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Field Fodder: As soon as the crop emerges, you can begin solving problems.

April 26, 2023

3 Min Read
crops emerging in field
SCOUT EARLY: Scouting immediately following crop emergence should be prioritized, because there is still time to address problems that may be found, such as low stand count or crop damage. FRAN O’LEARY

by Jordan Schuler

Scouting is a valuable tool that should be used throughout the crop growing season. Early-season scouting is a key component for maximizing yield and profitability, and is also extremely helpful in making management decisions on your farm.

Before scouting begins, there are two major management decisions that are important variables in overall crop success: variety selection and planting date. Variety selection can have implications on which herbicides you can use in your fields to manage weeds, while planting date impacts crop growth and weed competition.

Once the crop has emerged, scouting should begin to maximize the advantages that variety selection and planting date can provide. Without scouting and monitoring the crop throughout the season, those advantages can be lost. Early-season scouting following crop emergence should be prioritized, because there is still time to fix any problems that may be found, such as low stand count or crop damage. 

Though all weed species can prove to be problematic if not controlled, the issue of growing herbicide resistance has created difficulties in managing certain species. The three most common herbicide-resistant weed species in Wisconsin are giant ragweed, waterhemp and Palmer amaranth. These species are resistant to several herbicide modes of action, making herbicide decisions and weed control difficult.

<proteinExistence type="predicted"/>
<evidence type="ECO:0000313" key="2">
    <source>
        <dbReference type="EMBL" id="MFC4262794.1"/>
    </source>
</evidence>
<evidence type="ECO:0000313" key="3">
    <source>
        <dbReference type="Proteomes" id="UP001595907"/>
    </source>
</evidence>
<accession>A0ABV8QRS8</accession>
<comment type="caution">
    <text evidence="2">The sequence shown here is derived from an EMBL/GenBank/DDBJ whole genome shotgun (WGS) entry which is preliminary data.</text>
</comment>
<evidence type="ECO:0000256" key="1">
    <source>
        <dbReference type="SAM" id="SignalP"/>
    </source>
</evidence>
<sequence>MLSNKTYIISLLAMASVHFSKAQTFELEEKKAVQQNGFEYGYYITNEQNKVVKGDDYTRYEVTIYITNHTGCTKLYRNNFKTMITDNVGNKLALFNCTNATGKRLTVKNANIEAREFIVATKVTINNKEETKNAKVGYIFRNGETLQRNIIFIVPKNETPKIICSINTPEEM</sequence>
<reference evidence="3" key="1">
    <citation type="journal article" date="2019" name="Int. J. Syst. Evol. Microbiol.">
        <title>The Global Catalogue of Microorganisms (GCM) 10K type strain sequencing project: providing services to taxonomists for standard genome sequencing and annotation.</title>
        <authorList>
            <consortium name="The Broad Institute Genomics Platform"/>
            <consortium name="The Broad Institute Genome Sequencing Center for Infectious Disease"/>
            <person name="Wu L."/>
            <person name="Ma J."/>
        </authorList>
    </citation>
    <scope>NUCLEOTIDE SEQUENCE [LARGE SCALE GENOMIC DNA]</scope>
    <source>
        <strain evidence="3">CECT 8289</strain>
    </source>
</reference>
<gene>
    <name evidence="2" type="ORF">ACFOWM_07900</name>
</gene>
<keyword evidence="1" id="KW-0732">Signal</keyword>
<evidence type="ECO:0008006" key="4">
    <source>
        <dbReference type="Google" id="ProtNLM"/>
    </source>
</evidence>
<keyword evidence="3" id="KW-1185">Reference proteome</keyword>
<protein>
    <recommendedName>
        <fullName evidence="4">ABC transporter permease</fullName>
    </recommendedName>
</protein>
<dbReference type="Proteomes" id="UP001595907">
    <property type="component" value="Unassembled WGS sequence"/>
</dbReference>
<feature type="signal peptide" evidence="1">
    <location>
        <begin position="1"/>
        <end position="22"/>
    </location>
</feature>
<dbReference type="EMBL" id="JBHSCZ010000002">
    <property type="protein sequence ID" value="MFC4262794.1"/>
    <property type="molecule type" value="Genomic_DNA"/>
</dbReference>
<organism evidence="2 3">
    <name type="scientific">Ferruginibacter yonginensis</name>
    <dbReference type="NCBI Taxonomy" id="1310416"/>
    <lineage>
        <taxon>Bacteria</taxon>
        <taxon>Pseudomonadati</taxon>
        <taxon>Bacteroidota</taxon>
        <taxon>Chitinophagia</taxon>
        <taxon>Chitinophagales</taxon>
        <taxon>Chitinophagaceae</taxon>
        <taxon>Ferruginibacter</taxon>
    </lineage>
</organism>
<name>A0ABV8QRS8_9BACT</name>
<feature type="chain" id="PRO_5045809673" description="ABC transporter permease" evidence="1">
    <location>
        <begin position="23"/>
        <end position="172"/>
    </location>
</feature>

Weed management tips

Here are weed management tips for mitigating herbicide resistance on your farm: 

Rotate crops. Using diverse crop rotations can provide more resistance protection. Using three or four crops and varying crop life cycles in a rotation can provide more protection than a two-crop rotation.

Always start with a clean field. To reduce weed species pressure during the growing season, it is important to always start with a clean field. A clean field minimizes resource competition between the crop and weed species present. This can be achieved with burndown treatments or tillage in conjunction with pre- and postemergence herbicides. 

Scout regularly. Scouting is important for identifying weeds, insects and diseases in the field.

Rotate pesticide usage. Rotating the pesticides used in fields is important in reducing pesticide resistance among pest populations. This is primarily an issue in weed and insect populations in field crops. Many troublesome weeds are resistant to several herbicide modes of action that can cause longer-term field issues. Identifying these weeds and responding quickly, especially before they set seed, can help reduce weed seed bank population and the chances of resistance development. 

Practice prevention. Pests moving from field to field via equipment can be an issue. Clean equipment prior to leaving a field. If there is a history of heavy pest pressure in a specific field, work in that field last to minimize transfer of pests.

Early-season scouting can be a great way to detect herbicide-resistant weeds in your fields. Here are signs you can look for to determine if you have herbicide-resistant weeds on your farm:

  • The weed species is labeled for control and there were no herbicide application errors. 

  • The environment was favorable for good herbicide performance. 

  • Only one species escaped control. 

  • The weed is healthy while other weeds of the same species died.

  • Respraying didn’t control the weed(s).

  • The weed species was not controlled in the same patch in the past, and the patch is getting larger.

  • The weed is not controlled by different herbicides with the same site of action.

  • The same site of action has been used frequently. 

For more resources on field scouting or herbicide-resistance management, check out ipcm.wisc.edu, or contact your local Extension crops educator.

Schuler is the Southeast Region Outreach Extension specialist for the University of Wisconsin-Madison Nutrient and Pest Management Program.

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